Thursday, October 19, 2006
A lot is expected from the all-new Toyota RAV4. Aside from being the newest offering in the compact SUV segment, this model was responsible for popularizing the concept of the “cute-ute” way back in the 1990s. The second iteration caused an equal amount of awe with Toyota pushing the RAV4’s styling to a new direction. Compared to its perennial rival, the Honda CR-V, the RAV4 looked more advanced with its rakish design and exaggerated features be it the Mk. I or Mk. II models. Having found the right success recipe though, Toyota decided to play it safe with the Mk. III. Designers and engineers toyed around with the standards set by its predecessor—a good starting point, considering RAV4s were always handsome and always driver-oriented.
Tuesday, April 4, 2006
Visions of Mercedes-Benz usually involve long stately limousines, flashy roadsters, or Kimi Raikkonen’s own chrome-plated weekend drive. What to make then of this, a stubby hatchback that proudly displays a large three-pointed star on its snout? Mercedes’ ad campaign ostensibly states that this car is for everybody—moms, dads, families, lovers, young and old. That immediately raised the alarm: any such formula usually results in a muddled product suitable for nobody. Those contemplating a first purchase of a Mercedes via the B-Class can take heart: the ad planners may be sending out mixed messages, but the product itself is well suited for its particular audience.
Thursday, March 9, 2006
As early as three years into its life, Audi was pressured to come out with a new A4. When Audi engineers were already beginning to reach the same levels of driver satisfaction and build quality as the E46 3 Series, the new E90 3 Series was already on its way. Knowing all too well that the goal post was once again moving towards BMW's direction, the folks at Ingolstadt had to work fast. This was in 2002.
Wednesday, March 1, 2006
“Surprise and delight the customer” may be a common marketing goal these days, but it’s unusual to find a car that genuinely fits the bill. After all, we expect a Porsche to be fast and an Expedition to have enough room for two basketball teams. During the six weeks of testing for Car of the Year 2006, one vehicle stands out in my mind long after the dust has settled on the roads of Forest Hills, and it takes the bulbous shape of the new Hyundai Accent CRDi.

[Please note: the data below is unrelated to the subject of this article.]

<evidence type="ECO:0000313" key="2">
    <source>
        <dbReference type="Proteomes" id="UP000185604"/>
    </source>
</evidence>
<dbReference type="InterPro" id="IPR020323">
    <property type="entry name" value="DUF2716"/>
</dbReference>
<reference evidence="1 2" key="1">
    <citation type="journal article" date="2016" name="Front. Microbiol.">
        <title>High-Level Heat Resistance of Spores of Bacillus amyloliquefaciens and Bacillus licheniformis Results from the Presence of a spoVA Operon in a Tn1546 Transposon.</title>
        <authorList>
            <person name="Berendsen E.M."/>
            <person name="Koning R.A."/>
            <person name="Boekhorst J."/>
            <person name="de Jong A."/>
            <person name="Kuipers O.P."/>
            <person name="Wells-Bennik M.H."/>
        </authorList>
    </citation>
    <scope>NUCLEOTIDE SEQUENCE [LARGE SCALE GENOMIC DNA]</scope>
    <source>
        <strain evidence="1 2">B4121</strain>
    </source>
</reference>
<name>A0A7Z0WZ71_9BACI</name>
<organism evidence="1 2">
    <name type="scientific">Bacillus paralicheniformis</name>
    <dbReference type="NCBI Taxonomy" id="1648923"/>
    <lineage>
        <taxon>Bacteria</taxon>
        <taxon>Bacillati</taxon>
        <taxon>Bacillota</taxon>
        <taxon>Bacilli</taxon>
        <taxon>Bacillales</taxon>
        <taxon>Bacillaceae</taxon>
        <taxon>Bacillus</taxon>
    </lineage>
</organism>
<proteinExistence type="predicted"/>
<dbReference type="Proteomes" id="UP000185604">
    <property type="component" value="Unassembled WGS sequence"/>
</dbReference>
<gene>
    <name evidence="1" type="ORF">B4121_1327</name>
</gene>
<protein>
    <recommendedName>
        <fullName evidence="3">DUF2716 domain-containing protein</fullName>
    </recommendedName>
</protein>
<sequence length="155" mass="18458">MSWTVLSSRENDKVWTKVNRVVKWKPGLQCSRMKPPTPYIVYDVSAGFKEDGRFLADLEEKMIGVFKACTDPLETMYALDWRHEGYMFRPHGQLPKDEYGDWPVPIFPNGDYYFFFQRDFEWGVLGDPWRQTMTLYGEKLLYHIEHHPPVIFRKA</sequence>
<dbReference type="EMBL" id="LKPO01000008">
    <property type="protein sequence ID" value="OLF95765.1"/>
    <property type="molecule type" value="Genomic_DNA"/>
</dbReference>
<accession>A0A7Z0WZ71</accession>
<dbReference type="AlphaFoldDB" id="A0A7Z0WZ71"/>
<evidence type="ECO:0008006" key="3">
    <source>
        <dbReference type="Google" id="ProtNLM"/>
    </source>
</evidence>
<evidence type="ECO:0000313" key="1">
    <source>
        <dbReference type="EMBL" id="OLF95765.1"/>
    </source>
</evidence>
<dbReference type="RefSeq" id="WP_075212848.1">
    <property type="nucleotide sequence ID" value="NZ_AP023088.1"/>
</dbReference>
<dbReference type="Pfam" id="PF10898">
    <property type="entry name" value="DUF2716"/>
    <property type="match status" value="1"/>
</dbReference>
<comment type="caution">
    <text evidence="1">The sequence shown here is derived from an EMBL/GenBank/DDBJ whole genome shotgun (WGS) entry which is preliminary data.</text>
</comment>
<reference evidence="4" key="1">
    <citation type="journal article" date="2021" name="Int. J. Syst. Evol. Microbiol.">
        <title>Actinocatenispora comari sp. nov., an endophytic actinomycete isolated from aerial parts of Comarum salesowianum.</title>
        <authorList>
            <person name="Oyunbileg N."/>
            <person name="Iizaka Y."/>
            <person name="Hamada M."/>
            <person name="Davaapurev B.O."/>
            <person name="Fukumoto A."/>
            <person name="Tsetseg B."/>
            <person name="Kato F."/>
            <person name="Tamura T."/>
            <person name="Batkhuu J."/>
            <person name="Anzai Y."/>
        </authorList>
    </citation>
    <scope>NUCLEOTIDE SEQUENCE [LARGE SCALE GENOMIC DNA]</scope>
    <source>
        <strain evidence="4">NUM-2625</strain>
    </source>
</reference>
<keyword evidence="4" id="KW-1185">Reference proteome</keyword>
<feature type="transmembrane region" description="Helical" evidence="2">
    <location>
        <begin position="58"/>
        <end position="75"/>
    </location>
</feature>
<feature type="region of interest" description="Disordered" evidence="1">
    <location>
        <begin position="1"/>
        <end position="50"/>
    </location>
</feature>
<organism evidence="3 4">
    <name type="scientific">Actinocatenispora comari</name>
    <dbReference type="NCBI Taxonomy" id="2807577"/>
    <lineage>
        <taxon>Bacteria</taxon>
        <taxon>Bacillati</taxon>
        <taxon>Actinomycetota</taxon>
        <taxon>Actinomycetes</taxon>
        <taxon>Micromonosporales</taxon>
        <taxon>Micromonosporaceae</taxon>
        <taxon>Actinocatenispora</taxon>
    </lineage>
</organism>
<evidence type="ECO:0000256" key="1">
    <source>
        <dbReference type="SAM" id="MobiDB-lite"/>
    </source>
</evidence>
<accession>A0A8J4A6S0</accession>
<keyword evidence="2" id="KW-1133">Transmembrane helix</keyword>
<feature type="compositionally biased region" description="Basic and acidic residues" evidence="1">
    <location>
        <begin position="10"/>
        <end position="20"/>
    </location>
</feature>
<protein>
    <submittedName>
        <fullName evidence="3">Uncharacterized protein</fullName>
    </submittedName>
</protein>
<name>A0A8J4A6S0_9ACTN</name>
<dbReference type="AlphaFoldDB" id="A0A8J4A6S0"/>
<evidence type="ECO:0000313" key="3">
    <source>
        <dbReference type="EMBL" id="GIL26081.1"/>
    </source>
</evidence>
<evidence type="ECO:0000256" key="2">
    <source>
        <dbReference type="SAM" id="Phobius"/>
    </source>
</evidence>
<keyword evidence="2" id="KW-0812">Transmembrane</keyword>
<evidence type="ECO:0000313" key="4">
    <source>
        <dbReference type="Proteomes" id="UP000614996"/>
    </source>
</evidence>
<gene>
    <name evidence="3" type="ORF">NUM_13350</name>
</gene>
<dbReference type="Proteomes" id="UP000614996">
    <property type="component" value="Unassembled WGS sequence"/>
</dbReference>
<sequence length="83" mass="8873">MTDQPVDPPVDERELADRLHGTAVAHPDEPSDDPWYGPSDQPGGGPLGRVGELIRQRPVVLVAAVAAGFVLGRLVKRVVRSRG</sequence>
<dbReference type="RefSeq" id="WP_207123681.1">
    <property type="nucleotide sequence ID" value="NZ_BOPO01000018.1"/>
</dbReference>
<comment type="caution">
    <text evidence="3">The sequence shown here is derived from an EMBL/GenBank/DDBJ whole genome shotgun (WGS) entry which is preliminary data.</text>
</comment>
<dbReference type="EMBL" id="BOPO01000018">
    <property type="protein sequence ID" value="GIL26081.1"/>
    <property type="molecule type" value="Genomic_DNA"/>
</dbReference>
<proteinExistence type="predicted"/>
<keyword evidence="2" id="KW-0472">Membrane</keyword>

Tuesday, February 14, 2006
Just last weekend, I was checking the classified ads looking for how much a new house might cost these days. After a few flips, I found an interesting middle-class real-estate project with prices that start at P8 million. The units have no furnishings—just painted concrete shells with metal tin roofs. This took place just a few minutes before I got to drive the similarly priced Mercedes-Benz S350. And after spending the better part of the day in the flagship Merc, all I can say is that the house will definitely have to wait.
The moment you set your sights at the Hyundai Matrix, you immediately think: that doesn’t look right. I don’t blame you. The rest of humanity doesn’t blame you either. Whether it’s red or silver or any other color for that matter, the Matrix stands out. And that’s not a good thing. It steers clear of everything that’s considered beautiful in automotive design and comes out as something rather, err… unique. Ah, so the Koreans have done it again—a product that’s literally a design joke, probably penned by blind men in a windowless design studio. Not quite. For instance, on the c-pillar reads “disegno Pininfarina”. Still, having an Italian design studio isn’t any guarantee of beauty or desirability. In the case of the Matrix though, it relies less on its design studio origin but more on function and get this, performance.
Tuesday, January 31, 2006
I’ve got this soft spot when it comes to Mitsubishi off-roaders. Call them crude, but there’s something—either with their stance or look that simply makes them ruggedly beautiful. This is especially true with the likes of the first L200 and Pajero that became Filipino favorites. Even today, the amount of L200 that you still see plying the roads is a testament to their excellent durability. As the years past through, these modern day workhorses soon became overfed and overweight. Soon, the Strada (as what the 4WD model is now called), the L200 gained all sorts of fender extensions, needless interior knickknacks and other hefty accessories that simply penalized performance (if the 2.5-liter 4D56 engine wasn’t already being pushed to its limits).